Tuesday, February 24, 2009

Sailing from Barra de Navidad to Zihuatenejo

It’s often mentally difficult to pull the anchor and continue on our way, especially when you have to leave friends behind, a school that the kids have been enjoying going to and a real live French baker who delivers fresh baguettes and chocolate croissants to the boat. But Tim and I promised that after we finished our taxes and my article for the Gorge Guide, we would head south. It helped that the water quality had deteriorated rapidly and turned a chocolate brown color.
So we headed out the bar, not the kind that serves drinks, but the one with sand that piles high and if you’re not careful, you can run aground, which we did once when we came into the lagoon about a week ago. Kamaya came to a skidding thunk; fortunately, we were able to reverse off the mud. This final exit, we safely navigated our way out of the Barra de Navidad lagoon and sailed about 20 miles toward Santiago Bay, just north of Manzanillo. The wind was perfect for our spinnaker and we arrived just at sunset.

Along the way, the ocean bubbled with foam. It looked a little like an ebb tide line that we see in San Francisco Bay, but the color was dark on both sides. We later learned from another sailor that the water turns murky every year; however, this year it had changed a little sooner. Apparently, the ocean is suffering from an algae bloom where high concentrations of algae/ phytoplankton congregate and deplete the oxygen from the water. Sometimes the result can be toxic for the fish and other marine life. According to Wikipedia, scientists no longer call this disease “red tide” because the color is not always red, but can be brown or dark green.
The next morning we motored to Las Hadas and anchored in front of the Moorish style hotel, famous for the set location of the movie, 10 starring Bo Derek who jogged gorgeously along the beach. Well, even though Bo wasn’t there when we arrived, we enjoyed the pool and journeyed into Manzanilla to stock up on food: vanilla and strawberry yogurt, mangos and bananas, cheese, chicken and cereal, and lots more.
We pulled anchor at 4 in the morning for the Zihuatenejo area, 180 miles south, hoping it would be an easy and quick overnight sail. But we were wrong. At first, the wind came lightly from the south and the swells were all mixed up, so we found ourselves beating at a rapid 2 or 3 knots (we could almost walk faster!). Then the refrigerator turned off, clogged from the nasty water, so we thought we’d have to feast frenetically on all our newly purchased cold food before it turned bad. In the evening, the wind grew a little stronger and Tim and I didn’t want to change jibs in the middle of the night. The angle of the waves occasionally snapped the jib and this might have been the reason why we heard a big “pop”: the stainless ring holding the jib sheets broke, forcing us to change to the smaller rainbow jib.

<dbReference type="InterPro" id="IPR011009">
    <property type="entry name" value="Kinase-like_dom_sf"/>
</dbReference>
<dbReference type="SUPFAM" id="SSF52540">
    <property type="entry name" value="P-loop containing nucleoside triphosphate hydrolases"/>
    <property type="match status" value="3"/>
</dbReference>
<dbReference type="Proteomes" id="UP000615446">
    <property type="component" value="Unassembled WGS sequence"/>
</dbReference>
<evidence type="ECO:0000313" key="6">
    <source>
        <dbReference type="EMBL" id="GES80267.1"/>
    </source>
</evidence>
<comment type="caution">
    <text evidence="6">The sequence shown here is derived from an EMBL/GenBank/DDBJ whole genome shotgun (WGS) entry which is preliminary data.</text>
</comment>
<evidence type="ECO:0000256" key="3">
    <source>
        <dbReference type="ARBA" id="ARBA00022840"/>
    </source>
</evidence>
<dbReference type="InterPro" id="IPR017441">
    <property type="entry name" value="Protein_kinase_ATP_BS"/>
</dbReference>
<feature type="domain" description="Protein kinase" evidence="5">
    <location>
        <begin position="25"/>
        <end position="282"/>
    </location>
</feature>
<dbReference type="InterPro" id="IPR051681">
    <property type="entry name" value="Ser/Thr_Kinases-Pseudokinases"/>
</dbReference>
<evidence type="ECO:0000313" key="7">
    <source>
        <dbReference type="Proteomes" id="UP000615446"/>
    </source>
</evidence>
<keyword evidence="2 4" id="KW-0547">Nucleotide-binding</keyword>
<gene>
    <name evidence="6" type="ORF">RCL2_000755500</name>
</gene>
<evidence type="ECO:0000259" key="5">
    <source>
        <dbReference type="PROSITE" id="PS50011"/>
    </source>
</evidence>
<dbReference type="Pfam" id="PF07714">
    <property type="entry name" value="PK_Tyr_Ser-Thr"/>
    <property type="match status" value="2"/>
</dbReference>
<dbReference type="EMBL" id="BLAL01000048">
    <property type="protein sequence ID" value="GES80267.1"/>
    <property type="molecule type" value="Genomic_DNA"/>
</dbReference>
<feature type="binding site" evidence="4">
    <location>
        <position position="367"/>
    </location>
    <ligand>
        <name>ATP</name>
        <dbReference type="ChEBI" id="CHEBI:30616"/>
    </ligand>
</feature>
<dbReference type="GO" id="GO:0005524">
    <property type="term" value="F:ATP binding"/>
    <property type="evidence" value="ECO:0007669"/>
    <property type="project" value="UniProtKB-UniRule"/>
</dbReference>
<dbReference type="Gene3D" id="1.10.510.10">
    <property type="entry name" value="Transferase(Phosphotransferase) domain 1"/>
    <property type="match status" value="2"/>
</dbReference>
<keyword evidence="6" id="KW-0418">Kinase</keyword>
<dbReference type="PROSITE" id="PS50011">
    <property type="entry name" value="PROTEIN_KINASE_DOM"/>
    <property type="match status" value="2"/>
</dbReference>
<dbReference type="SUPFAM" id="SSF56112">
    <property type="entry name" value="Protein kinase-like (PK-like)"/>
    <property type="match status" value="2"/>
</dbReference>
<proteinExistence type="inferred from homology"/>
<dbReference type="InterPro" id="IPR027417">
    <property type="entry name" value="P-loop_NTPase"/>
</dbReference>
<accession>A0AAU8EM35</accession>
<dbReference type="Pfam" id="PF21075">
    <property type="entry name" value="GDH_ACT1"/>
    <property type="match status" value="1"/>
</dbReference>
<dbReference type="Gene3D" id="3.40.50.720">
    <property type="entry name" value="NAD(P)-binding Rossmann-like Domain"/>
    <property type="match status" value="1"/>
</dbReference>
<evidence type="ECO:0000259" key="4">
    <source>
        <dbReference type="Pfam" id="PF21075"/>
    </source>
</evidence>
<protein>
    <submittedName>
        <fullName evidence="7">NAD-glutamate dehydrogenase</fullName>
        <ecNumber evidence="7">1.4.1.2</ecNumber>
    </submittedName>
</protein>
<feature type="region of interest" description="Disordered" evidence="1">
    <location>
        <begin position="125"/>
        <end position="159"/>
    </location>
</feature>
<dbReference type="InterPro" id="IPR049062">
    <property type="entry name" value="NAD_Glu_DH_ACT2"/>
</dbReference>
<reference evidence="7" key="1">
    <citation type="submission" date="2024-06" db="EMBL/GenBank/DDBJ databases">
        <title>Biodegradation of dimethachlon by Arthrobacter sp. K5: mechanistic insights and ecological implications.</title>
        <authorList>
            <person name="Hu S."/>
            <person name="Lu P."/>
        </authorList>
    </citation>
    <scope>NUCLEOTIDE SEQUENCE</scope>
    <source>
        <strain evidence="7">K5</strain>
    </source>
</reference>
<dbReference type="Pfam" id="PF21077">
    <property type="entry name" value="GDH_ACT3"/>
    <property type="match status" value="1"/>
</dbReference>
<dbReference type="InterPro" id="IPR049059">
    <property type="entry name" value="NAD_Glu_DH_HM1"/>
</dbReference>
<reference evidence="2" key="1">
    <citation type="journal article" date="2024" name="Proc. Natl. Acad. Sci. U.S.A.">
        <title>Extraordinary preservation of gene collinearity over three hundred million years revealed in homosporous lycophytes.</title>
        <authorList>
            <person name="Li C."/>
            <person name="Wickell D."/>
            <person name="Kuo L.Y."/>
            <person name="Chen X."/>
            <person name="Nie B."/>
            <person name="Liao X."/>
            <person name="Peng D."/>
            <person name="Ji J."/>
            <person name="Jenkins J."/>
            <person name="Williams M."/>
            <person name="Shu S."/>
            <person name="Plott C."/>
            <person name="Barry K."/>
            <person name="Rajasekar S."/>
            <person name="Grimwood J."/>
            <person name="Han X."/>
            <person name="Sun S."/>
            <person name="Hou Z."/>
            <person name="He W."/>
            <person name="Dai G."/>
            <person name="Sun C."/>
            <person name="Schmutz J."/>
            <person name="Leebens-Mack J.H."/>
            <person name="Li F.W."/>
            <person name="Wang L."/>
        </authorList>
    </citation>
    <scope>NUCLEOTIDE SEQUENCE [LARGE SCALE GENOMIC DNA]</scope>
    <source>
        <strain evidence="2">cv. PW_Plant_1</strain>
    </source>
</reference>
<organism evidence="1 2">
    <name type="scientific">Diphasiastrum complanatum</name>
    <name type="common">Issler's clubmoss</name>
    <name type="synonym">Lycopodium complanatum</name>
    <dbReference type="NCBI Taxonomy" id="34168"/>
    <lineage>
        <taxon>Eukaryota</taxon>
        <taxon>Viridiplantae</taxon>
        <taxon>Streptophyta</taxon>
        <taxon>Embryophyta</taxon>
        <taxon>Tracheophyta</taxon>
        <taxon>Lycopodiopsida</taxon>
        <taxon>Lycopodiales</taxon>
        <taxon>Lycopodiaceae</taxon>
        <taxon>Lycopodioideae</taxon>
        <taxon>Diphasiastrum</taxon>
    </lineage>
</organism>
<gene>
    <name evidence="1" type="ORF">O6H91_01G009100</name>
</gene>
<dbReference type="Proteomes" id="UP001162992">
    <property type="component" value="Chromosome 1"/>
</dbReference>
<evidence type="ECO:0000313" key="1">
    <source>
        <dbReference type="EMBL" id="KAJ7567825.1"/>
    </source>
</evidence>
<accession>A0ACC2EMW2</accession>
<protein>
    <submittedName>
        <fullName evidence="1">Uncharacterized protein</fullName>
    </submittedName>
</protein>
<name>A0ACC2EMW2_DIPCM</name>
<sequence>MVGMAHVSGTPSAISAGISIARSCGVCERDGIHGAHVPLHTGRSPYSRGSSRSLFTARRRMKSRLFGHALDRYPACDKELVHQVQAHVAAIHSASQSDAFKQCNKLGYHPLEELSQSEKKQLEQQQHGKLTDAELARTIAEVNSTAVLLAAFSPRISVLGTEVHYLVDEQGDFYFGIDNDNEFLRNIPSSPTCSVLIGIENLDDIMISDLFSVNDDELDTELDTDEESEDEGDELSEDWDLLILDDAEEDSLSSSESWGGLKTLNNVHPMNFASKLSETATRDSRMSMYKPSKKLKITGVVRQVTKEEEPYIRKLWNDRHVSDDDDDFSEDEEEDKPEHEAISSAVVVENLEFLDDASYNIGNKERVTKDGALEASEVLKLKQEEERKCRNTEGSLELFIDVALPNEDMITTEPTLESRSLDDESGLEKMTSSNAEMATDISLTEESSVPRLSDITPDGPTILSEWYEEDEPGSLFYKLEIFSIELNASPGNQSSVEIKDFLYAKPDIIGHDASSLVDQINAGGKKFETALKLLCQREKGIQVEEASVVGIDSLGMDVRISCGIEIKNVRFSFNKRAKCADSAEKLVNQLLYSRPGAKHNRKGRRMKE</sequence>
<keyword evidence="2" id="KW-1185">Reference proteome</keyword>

Fortunately, the wind changed direction, coming from behind and Mr. Fixit Tim figured out a way to fix the fridge. The water turned a translucent blue, the turtles and dolphins showed up and we were back on track. We hoisted the spinnaker sailed about 7 to 8 knots into Isla Grande, just in time for sunset. Isla Grande just off of Ixtapa is a tourist spot with clear water, restaurants and mega motor yachts. After cleaning our bottom, well not my bottom or Tim's but Kamaya's bottom, we pulled anchor and sailed the short distance to Zihuatenejo.
Before arrival or shortly thereafter, its mandatory to learn how to spell “Zihuatenejo” and I think we figured it out. The name comes from the Nahuatl Indians and means “place of women.” In this place for women, we can now feel the heat of the tropics. The kids slept outside our first night, and the once sleepy fishing village is now a bustling tourist town with fine restaurants, delicious gelato ice cream and lots of trinkets.
So I apologize for writing a more or less “we did this” type of story. Now that I just learned how to spell Zihuatenejo correctly and the kids have finished school, we’re going to town for relief from the hot sun in a hopefully air conditioned movie theatre. We’re hoping to see Inkheart by Cornelius Funk. All of us have read the book, eager to see Dustfinger and Capricorn.

Photo of Kamaya sailing into the Sunset taken by Ewout Mante, Captain, SV Bravado now en route west

Wednesday, February 18, 2009

Interview with Maya

Maya, I'm going to take you back to Chamela. One night we decided to swim back to the boat instead of brave the surf in the dinghy. How did you like swimming at night in Chamela?

It was very fun.

What was different about it?

It was the first time that I got to swim with bioluminescience. Bioluminescience is a chemical reaction that creates light. When I swam, there were bright lights all around me.

Did you go to the school in Chamela/ Punta Perula? What did you teach there?

I taught Chinese there and told them about the Chinese New Years.

Did you also go to the school in Colimilla, the town that’s near us when we anchored in the Barra Lagoon?

Yes. There is only one teacher and she teaches 1st grade through 6th grade.

How do you like going to school there?

It's fun. The people are really nice.